The foreign direct investment (FDI) in the food processing sector has already touched the USD 1-billion mark so far this year, Food Processing Minister Harsimrat Kaur Badal said Tuesday.
The foreign direct investment (FDI) in the food processing sector has already touched the USD 1-billion mark so far this year, Food Processing Minister Harsimrat Kaur Badal said Tuesday. “When we took over the government in 2014, FDI in the food processing sector used to be USD 500 million every year. This year, we touched USD 1-billion mark. This is a tip of the iceberg, we have to go a long way,” Badal said addressing the CII event on post harvest and logistics.
According to official data, FDI in the food processing sector was USD 904.9 million in the 2017-18 fiscal, while it stood at USD 727.22 million, USD 505.88 million and USD 515.86 million in 2016-17, 2015-16 and 2014-15, respectively. The FDI in multi-brand retail was allowed keeping in mind the need to boost food processing level and provide an alternative market to farmers to sell their produce, she said.
The focus was to see retailers directly procure farm produce from farmers. “I am happy to see companies like Metro and Walmart are keen to tie up directly with farmers.” About USD 14 billion that was committed during the World Food India 2017 for next few years, the minister said, “I am happy to share that 70 per cent of the projects have already started the grounding.” This will help grow the processing levels and reduce food wastage which is estimated to be Rs 1 lakh crore per year, she said.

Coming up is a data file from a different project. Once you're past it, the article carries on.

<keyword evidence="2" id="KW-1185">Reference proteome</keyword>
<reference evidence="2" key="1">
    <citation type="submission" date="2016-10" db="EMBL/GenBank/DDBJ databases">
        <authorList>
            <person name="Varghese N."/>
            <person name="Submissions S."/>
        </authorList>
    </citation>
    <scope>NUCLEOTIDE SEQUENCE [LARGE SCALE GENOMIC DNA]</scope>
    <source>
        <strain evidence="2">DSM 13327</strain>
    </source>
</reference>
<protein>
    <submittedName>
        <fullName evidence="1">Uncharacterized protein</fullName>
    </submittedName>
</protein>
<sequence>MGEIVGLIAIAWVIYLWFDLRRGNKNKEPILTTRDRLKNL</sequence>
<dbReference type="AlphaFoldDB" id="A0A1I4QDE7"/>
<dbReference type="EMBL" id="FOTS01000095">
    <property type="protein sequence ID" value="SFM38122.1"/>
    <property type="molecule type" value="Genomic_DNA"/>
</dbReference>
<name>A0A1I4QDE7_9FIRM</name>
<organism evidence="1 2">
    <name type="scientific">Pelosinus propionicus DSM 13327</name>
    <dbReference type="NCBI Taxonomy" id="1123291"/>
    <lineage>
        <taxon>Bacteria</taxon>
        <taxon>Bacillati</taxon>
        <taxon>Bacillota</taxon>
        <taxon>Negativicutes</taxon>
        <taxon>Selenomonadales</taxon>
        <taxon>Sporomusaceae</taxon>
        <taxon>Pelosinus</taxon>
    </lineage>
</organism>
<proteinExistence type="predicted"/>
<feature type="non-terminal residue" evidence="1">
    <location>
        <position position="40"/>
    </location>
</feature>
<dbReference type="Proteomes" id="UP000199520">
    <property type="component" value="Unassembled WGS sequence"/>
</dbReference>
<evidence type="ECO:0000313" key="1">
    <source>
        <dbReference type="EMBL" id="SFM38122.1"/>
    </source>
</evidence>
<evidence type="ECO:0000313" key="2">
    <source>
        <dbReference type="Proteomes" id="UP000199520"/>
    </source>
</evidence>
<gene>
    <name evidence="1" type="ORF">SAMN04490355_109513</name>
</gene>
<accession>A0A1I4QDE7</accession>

Talking about domestic investment, National Rainfed Area Authority (NREA) CEO Ashok Dalwai said, “We have seen that the captive investment in agriculture, which is pre-requisite for any kind of accelerated growth, has not really happened through the corporate sector.” While the private investments have largely been through farmers themselves, the corporate sector which should have played a greater role has not really done so, he said.
Dalwai said the corporate sector cannot be blamed as the government — which should have been the trigger in bringing the investment in the private sector — has not tailored the policy that suits its requirement. Also, there has been captive investment in industry and services sector since liberalisation in 1991.
“Agriculture, which is the primary economic activity and in a way it is the economic sector which generates the demand for services and industry sectors, was not subjected to the liberalisation. But in the last four years, the emphasise has been on bringing in reforms in the sector and make it a private sector enterprise,” Dalwai said. The government has been focusing on post harvest management and logistics, he added.